By Gudrun Schultz

  PROVIDENCE, Rhode Island, February 27, 2007 ( – Attorney General Patrick Lynch effectively imposed legal recognition of same-sex unions on the state of Rhode Island last week when he issued a letter calling for the recognition of homosexual unions performed in Massachusetts.

  Lynch’s sister is lesbian—one week before issuing the letter, the attorney general attended the same-sex “marriage” of his sister and her partner in Massachusetts. Pro-family groups have said the situation is a clear conflict of interest on Lynch’s part and amounts to an abuse of power.

“This abuse of power should sound the alarm for Rhode Island’s pro-family voters and spark a movement to introduce a marriage protection amendment so that the state’s position on marriage is no longer in doubt,” Americans For Truth said in a statement.

  Lynch denied that his personal interests were at play in the decision, saying his sister’s situation had “zero impact” on his decision to offer support to homosexual unions. While Lynch’s letter is a non-binding opinion, it will carry significant weight in the state. Many state agencies are expected to begin recognition of same-sex unions based on the attorney general’s explicit approval of the move.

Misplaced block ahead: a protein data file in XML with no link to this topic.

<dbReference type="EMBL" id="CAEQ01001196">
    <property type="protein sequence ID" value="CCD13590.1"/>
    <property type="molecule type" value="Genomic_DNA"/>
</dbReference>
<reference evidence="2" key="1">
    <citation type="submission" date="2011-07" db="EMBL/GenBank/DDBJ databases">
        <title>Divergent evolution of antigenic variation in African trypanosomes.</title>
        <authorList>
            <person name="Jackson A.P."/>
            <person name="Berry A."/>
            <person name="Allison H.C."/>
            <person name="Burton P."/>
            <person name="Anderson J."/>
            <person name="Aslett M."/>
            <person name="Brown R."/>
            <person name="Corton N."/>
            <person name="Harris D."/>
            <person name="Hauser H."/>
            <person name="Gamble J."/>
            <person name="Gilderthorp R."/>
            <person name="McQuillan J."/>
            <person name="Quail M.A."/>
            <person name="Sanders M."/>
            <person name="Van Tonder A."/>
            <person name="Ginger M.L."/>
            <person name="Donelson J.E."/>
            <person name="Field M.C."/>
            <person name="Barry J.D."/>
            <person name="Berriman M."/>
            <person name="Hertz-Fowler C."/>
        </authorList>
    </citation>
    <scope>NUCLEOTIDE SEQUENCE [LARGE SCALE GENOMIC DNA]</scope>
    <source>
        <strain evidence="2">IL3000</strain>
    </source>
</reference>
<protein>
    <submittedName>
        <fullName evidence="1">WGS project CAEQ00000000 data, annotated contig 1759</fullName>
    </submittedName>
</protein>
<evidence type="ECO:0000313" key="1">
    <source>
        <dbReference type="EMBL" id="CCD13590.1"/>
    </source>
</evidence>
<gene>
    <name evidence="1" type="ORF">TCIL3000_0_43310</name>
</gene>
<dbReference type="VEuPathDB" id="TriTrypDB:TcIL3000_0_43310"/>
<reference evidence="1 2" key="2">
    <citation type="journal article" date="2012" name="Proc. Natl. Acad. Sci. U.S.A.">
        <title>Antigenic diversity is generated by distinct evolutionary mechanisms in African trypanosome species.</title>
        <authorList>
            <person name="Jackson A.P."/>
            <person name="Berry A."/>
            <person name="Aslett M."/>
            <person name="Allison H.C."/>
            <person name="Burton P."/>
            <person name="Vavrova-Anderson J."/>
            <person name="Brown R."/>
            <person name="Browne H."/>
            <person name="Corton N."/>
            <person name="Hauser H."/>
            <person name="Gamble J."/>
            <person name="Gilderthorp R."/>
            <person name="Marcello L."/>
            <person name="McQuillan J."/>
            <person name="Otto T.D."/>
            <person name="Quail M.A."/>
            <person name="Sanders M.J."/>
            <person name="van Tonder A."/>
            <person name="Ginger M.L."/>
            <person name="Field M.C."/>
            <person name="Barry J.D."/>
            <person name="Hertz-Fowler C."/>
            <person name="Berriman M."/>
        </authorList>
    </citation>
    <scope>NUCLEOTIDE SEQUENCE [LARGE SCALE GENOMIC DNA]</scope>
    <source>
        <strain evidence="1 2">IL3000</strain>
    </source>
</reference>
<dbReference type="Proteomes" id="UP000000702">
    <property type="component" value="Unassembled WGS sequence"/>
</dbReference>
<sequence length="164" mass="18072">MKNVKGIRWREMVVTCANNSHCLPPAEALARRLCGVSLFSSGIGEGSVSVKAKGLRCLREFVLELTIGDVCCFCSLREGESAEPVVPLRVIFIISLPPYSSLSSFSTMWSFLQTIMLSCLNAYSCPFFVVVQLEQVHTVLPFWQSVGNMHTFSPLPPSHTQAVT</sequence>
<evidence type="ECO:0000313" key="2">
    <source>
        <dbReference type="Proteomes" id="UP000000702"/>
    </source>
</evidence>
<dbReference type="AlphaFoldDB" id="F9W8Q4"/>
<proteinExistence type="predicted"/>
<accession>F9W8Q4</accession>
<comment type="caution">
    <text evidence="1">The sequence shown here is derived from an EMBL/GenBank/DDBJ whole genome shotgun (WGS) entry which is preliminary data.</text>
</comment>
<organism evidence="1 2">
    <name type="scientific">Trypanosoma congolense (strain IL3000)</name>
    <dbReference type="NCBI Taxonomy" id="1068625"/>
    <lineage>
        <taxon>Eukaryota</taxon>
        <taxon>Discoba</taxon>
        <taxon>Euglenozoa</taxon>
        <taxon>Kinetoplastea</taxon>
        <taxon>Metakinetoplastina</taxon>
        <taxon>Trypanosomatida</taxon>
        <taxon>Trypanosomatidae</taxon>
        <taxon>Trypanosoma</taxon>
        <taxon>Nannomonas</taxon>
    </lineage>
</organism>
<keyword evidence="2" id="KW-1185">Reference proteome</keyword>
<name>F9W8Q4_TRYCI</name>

Roman Catholic Bishop Thomas Tobin, of Providence, RI, spoke out against Lynch’s move and accused the attorney general of allowing himself to be swayed by homosexual activists, Catholic World News reported Feb.26.

“It is clear that the attorney general’s thinking on this issue has been influenced by the relentless gay agenda so prevalent in our state,” Bishop Tobin said.

  He pointed out that Lynch made his announcement on Ash Wednesday, the beginning of the Catholic penitential season of Lent, and said the move toward recognition of same-sex unions “has given us another reason to repent of our sins.”

  Massachusetts’ Superior Court Judge Thomas Connolly ruled that the state should grant marriage licenses to same-sex couples from Rhode Island, in a decision released last October. At the time, Lynch said the ruling would not change Rhode Island’s prohibition against homosexual “marriage”.

“This ruling does not authorize same-sex marriages in Rhode Island, and it does not mean that Rhode Island will recognize a same-sex marriage performed in Massachusetts,” Lynch said in a statement.

  While Rhode Island’s marriage laws use the terms “bride” and “groom” in defining marriage, the state does not have a constitutional amendment in place that specifically prohibits homosexual “marriage.”

  See related LifeSiteNews coverage:

  Activist Mass. Judge Grants Marriage Licenses to Same-Sex Rhode Island Couples